Some abstract artists begin in the landscape, but the origins of my work were in drawing the human body. I began drawing dancers at a small dance school in Rowe Street, Sydney and continued to be involved with Modern Dance in New York in the early seventies.
In dance the body forms a line that expands and follows a continual movement. In painting, the body is engaged in using its own momentum to create both line and form. My connection to Leonardo da Vinci’s Vetruvian Man is both conceptual and physical in that a painting is executed within the limits of your own arm span. How you move and as far as you can reach influences the touch and gesture of paint on canvas. In drawing, that expression is more condensed and perhaps the energy of that work is more concentrated like a coiled spring.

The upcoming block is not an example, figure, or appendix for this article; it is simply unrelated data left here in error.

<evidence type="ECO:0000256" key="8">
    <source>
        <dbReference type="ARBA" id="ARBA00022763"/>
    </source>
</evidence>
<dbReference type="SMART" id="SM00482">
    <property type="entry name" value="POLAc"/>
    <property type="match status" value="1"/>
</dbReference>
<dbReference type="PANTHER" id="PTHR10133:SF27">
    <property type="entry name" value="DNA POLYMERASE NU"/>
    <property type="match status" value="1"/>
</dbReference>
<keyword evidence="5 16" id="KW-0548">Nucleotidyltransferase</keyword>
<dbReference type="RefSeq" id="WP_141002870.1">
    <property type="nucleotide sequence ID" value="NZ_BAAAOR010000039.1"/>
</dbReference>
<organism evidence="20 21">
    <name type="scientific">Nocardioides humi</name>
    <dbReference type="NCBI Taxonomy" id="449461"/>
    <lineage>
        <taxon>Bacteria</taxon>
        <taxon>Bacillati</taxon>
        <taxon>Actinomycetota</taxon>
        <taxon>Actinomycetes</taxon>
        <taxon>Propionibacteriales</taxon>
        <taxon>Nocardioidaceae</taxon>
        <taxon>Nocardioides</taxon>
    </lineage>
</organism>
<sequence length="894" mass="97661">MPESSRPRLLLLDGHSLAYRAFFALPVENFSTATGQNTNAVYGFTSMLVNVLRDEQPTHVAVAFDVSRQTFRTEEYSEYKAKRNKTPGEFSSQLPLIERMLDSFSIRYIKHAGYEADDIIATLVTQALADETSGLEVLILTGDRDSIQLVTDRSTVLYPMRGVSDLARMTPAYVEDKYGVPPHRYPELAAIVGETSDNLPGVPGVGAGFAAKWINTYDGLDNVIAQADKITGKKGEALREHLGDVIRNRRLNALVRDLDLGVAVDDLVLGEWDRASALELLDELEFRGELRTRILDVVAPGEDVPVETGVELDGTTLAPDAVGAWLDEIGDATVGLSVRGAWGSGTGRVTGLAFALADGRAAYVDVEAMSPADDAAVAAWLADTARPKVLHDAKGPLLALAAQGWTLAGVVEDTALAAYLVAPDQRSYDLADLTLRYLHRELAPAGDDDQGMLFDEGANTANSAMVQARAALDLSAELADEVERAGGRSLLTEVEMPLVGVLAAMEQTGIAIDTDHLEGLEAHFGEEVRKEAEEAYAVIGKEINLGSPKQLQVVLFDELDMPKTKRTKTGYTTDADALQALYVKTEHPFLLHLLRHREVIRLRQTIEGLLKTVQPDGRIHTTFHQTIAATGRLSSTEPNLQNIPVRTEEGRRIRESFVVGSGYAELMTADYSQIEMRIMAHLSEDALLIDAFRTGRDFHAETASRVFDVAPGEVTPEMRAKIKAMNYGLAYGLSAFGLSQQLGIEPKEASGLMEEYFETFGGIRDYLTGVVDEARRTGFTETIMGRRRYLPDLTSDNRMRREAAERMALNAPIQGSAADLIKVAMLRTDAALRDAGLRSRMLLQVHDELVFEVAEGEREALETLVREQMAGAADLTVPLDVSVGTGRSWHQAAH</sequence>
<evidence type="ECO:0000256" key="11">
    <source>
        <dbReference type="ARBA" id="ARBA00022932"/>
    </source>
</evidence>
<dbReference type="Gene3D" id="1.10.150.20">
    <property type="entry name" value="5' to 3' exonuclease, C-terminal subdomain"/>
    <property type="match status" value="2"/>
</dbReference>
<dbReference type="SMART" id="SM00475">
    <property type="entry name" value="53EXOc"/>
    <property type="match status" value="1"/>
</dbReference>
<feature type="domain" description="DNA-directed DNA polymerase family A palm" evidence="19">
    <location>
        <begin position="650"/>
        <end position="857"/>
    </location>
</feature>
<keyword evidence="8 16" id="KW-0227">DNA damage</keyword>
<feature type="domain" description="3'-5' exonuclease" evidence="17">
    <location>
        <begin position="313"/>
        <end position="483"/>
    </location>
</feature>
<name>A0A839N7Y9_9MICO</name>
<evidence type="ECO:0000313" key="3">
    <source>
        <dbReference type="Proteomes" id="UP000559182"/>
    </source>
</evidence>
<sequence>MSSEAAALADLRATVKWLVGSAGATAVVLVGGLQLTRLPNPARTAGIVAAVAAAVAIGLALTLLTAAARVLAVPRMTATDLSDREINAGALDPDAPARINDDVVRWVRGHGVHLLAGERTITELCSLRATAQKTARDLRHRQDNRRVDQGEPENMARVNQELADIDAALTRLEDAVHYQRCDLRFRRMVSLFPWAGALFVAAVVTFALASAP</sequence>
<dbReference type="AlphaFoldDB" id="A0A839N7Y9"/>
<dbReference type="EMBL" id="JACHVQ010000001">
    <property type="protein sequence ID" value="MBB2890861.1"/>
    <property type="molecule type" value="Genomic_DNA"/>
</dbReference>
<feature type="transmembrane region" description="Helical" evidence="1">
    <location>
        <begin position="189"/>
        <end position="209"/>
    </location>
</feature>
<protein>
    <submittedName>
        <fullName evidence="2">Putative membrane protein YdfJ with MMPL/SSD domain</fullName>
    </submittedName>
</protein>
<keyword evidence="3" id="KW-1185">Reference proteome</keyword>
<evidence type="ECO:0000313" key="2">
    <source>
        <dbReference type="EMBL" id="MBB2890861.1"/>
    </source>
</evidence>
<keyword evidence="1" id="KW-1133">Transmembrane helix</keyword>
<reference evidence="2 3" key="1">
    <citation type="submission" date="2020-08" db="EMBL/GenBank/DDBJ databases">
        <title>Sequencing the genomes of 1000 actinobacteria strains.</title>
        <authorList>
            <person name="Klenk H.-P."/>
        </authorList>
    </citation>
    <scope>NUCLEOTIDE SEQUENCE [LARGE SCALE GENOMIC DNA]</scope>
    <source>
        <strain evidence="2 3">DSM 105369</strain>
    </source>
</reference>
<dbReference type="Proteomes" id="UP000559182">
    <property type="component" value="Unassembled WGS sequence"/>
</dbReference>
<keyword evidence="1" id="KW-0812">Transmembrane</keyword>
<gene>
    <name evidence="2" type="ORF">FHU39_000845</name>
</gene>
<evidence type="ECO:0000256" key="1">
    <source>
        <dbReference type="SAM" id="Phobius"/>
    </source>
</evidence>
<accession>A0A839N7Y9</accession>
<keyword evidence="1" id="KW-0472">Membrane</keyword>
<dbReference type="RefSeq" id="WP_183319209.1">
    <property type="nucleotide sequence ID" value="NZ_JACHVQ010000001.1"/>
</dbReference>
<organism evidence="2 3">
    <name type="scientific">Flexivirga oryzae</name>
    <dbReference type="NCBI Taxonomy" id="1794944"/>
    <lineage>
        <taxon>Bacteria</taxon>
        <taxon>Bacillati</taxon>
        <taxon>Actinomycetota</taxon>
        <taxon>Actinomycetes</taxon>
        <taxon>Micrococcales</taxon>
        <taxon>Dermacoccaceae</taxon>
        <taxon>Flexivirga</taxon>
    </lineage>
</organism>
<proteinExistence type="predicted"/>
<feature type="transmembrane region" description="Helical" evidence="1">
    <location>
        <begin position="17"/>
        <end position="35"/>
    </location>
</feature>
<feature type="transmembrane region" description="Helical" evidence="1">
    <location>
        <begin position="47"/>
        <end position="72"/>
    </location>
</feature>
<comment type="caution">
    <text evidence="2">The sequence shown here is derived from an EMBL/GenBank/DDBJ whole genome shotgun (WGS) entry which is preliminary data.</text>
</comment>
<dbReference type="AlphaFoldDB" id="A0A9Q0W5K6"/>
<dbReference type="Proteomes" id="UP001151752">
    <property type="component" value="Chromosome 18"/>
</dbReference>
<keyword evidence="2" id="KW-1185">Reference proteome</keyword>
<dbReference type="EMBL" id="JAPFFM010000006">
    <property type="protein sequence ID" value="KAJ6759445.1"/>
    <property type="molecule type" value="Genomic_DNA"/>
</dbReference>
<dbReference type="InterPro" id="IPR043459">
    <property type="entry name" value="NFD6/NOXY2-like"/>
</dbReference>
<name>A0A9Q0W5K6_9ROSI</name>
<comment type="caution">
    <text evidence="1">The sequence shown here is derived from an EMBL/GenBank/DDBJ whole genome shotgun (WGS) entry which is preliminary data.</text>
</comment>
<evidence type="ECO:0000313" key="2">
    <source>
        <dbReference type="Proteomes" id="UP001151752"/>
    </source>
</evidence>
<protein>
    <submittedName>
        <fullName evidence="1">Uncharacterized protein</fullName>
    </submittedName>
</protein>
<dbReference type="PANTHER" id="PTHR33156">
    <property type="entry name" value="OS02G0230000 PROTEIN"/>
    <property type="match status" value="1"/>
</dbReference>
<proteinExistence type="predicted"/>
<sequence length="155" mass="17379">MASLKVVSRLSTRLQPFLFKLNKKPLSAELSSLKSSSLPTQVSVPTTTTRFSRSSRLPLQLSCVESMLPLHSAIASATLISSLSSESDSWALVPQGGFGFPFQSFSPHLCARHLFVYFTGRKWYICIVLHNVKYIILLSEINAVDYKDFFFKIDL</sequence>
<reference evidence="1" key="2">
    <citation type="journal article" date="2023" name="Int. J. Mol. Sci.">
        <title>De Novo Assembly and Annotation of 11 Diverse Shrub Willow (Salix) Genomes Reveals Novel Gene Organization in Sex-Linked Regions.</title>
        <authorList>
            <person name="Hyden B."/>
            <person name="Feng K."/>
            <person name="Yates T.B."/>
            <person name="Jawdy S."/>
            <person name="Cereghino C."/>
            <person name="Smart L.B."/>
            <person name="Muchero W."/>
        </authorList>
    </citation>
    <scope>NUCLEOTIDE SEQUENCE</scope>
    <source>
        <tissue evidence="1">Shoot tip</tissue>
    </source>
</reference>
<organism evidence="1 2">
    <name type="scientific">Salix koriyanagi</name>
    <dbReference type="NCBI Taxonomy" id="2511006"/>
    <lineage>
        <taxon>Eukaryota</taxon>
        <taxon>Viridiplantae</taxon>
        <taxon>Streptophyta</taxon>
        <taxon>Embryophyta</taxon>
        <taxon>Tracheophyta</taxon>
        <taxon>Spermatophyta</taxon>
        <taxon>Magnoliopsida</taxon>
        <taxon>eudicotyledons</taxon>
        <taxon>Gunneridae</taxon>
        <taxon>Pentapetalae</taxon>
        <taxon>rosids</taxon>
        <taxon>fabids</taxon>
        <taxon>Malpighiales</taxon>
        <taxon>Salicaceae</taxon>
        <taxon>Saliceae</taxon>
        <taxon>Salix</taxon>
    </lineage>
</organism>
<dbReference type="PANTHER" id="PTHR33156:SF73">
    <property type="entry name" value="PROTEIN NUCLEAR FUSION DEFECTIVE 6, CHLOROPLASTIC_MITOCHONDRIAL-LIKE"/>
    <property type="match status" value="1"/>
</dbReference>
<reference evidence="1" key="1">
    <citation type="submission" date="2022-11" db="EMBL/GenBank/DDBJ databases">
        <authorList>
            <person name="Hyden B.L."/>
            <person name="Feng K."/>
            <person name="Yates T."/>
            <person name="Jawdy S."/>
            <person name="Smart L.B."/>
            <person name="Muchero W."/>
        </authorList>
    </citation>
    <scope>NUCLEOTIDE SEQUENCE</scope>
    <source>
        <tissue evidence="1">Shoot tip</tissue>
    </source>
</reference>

I believe that the body forms the basis of all visual expression. What the human body inspires is often invisible yet it dominates the mathematics of both art and architecture. In 1979 I began a series of small anatomical studies inspired by sketches I had made alongside my students in a life drawing class. In this series I relaxed into the process of carving line into form. Without the model before me, I reached inside my own geometric imagination and worked continuously on organic shapes and the dynamic interaction between dark and light, concrete mass and the void.
My method of painting gouache in transparent veils over crayon created imagery that was powerfully sculptural and full of layered energy. I was inspired by the dignity, diversity and inherent secrecy of the body. Movement is an expression of both the way we inhabit physical space but also how we defy the gravity and fragility of our own bodies. These were not works describing an individual identity but rather universal forms. They were not defining specific body parts either but seeking out the dynamic whole. In these works, as in the greater project of my painting, line and colour are interlocked in a dance, both defining and contrasting their integral roles.
Michael Johnson, 2019